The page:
I’ve been silent on my blog lately as I’ve been trying to get things going here in Baltimore since I returned a month ago. For that I’m sorry and I promise I’m working on some cool new stuff for The Starving Archaeologist which I’ll roll out very soon.
I felt compelled to write tonight given the way the election results have unfolded, and given some of the reactions I’ve been seeing to what is happening.
Full disclosure: I voted for Hillary Clinton this morning, despite the fact I really don’t like her. I actually made the decision right there in the voting booth and my reasoning was more motivated by my distaste for Donald Trump than my affinity for anything Secretary Clinton or the Democrats presented this election. I supported Bernie Sanders and I endorsed the policies and ideals he proposed long before he became popular (or before I even knew about him, for that matter).
With that in mind, at the time of me writing this, it looks like Mr. Trump will be our next president. (Disclaimer: I turned off the election coverage as of 1:45AM so I won’t know the final results until after I publish this post)
I have some choice words for my fellow citizens tonight in light of the developing situation. Surprisingly enough, however, most of them would be directed to my fellow progressive liberals, and not third party voters or Trump supporters. In short, I’d say something like I told you so to the die-hard, day one Clinton supporters about the arrogance of her, her campaign, and her party and the wages of the sin of hubris. It would seem that the Trump campaign was underestimated dramatically and the work wasn’t put in to meet their efficacy. But more importantly, I’d give a wag of the finger to my fellow progressive liberals who now stare defeat in the face. The pundits are already crediting Mr. Trump’s impending victory to his ability to connect with his supporters and provide an outsider’s approach to governing. Say what you want about the man’s authenticity; at the end of the day, he’s got the votes. If I had to guess what went wrong, I’d say a large part of the problem was the inability of the Progressive-Liberal movement to listen to its opposition. Too many of my peers touted the progressive ideology as absolute morality rather than engaging in a dialogue that might give way to practical progress.
Nevertheless, here we are. My critical opinion doesn’t really matter. We can speculate how we got to this point and try to point the finger at this group or that group, but why bother? It wasn’t about one candidate winning or another losing. There’s an underlying sentiment and energy that is creating the current situation that’s bigger than the candidates, their platforms, and their parties.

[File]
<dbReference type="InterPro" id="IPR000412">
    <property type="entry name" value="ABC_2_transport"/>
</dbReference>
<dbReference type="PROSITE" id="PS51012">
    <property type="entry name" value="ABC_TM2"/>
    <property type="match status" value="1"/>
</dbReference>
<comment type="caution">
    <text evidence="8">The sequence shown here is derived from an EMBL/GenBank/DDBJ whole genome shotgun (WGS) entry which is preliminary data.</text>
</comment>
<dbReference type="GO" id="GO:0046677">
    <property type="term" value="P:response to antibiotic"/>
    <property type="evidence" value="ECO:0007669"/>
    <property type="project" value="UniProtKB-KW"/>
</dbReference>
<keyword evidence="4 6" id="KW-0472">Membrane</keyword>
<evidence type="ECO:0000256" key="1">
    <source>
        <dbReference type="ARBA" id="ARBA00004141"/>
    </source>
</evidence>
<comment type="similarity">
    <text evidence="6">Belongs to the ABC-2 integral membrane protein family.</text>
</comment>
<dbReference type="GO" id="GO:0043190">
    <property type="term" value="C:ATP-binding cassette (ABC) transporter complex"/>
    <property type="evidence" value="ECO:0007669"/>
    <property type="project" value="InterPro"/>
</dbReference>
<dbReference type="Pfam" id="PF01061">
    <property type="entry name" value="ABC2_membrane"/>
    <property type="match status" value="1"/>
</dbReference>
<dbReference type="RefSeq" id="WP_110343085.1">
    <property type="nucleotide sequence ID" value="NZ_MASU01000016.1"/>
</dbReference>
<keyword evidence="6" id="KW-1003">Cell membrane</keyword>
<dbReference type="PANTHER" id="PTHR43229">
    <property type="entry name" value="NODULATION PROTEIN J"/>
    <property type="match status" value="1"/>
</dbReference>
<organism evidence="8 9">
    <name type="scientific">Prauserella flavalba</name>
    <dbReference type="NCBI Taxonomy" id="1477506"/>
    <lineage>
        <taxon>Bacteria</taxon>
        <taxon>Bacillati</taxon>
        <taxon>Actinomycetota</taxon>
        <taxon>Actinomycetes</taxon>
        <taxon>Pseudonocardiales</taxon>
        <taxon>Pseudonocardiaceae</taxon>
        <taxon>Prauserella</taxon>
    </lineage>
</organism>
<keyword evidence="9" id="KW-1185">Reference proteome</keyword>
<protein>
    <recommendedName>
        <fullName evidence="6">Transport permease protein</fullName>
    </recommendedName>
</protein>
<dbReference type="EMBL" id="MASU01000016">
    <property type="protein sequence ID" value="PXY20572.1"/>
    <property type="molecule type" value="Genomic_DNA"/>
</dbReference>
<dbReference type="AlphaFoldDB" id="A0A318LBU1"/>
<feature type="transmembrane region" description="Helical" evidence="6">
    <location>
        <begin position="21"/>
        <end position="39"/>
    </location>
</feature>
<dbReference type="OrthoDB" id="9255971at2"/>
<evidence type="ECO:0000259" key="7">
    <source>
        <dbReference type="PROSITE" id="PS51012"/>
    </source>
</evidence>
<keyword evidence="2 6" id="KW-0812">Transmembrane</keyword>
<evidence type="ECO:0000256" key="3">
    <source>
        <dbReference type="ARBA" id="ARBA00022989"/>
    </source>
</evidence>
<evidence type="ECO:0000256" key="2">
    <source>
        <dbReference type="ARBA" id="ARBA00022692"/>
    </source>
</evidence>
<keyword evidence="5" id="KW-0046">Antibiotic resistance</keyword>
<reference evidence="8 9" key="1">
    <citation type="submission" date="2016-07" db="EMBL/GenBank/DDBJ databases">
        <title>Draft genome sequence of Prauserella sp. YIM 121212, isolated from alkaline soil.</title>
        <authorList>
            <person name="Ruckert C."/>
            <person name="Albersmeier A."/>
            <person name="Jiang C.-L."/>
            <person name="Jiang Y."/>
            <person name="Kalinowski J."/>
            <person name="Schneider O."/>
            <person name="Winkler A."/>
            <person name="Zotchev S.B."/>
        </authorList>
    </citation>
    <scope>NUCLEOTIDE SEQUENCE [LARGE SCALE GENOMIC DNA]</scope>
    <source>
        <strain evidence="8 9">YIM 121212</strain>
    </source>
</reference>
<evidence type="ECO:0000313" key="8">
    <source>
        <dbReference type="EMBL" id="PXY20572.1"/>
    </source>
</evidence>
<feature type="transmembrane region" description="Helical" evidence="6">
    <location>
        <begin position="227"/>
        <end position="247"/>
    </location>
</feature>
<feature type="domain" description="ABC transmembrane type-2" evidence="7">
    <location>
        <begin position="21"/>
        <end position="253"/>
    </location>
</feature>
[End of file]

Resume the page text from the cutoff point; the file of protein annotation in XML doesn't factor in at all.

Mr. Trump’s following has been one credited with a powerful vitriol of the status quo, and has been pitted directly against all of the gains the liberal progressive movement has made in the past decade or so. They’ve “clapped back” in the most politically incorrect, of not downright offensive way. Facing a pending victory by that faction will inspire some…emotions, and I get it.
I get the shock, the fear, and the anger. I’m feeling it myself.
Still, we must be mindful that lashing out, seeking to place blame, stepping outside of appropriate and respectful language towards one’s neighbors is stooping to the level of the “troublemakers” we believe are wrong in the first place.
Take it from someone who’s been “otherized” his whole life. Since middle school, I’ve been targeted for everything from my hobbies to the color of my skin (naturally, the last one stings the deepest).
The one lesson I gather from all my experiences of fear, anger, and urges toward lashing out against those who brought that into my life was that I couldn’t give in to those emotions. Not giving in doesn’t invalidate my emotions, but I have to accept that the causes (read: people) of my fear or anger are out of my control and I can’t let them cripple me. If I did, I’d be no better than those who caused me my grief, and I’d be validating their behavior.
The same lesson is pertinent to the current situation, and it should make you question how to give the emotions you’re feeling value and meaning.
To that end, the best question I ask myself, and I strongly advise my other dissenting compatriots to ask themselves is, how can I be the best I can be with the little I can control? How can I be the best American I can be to my neighbors?
I can’t answer that for you; only you can answer that for yourself.
Go out tomorrow, be proud, be American and be great. You didn’t need to be made great again, you already were.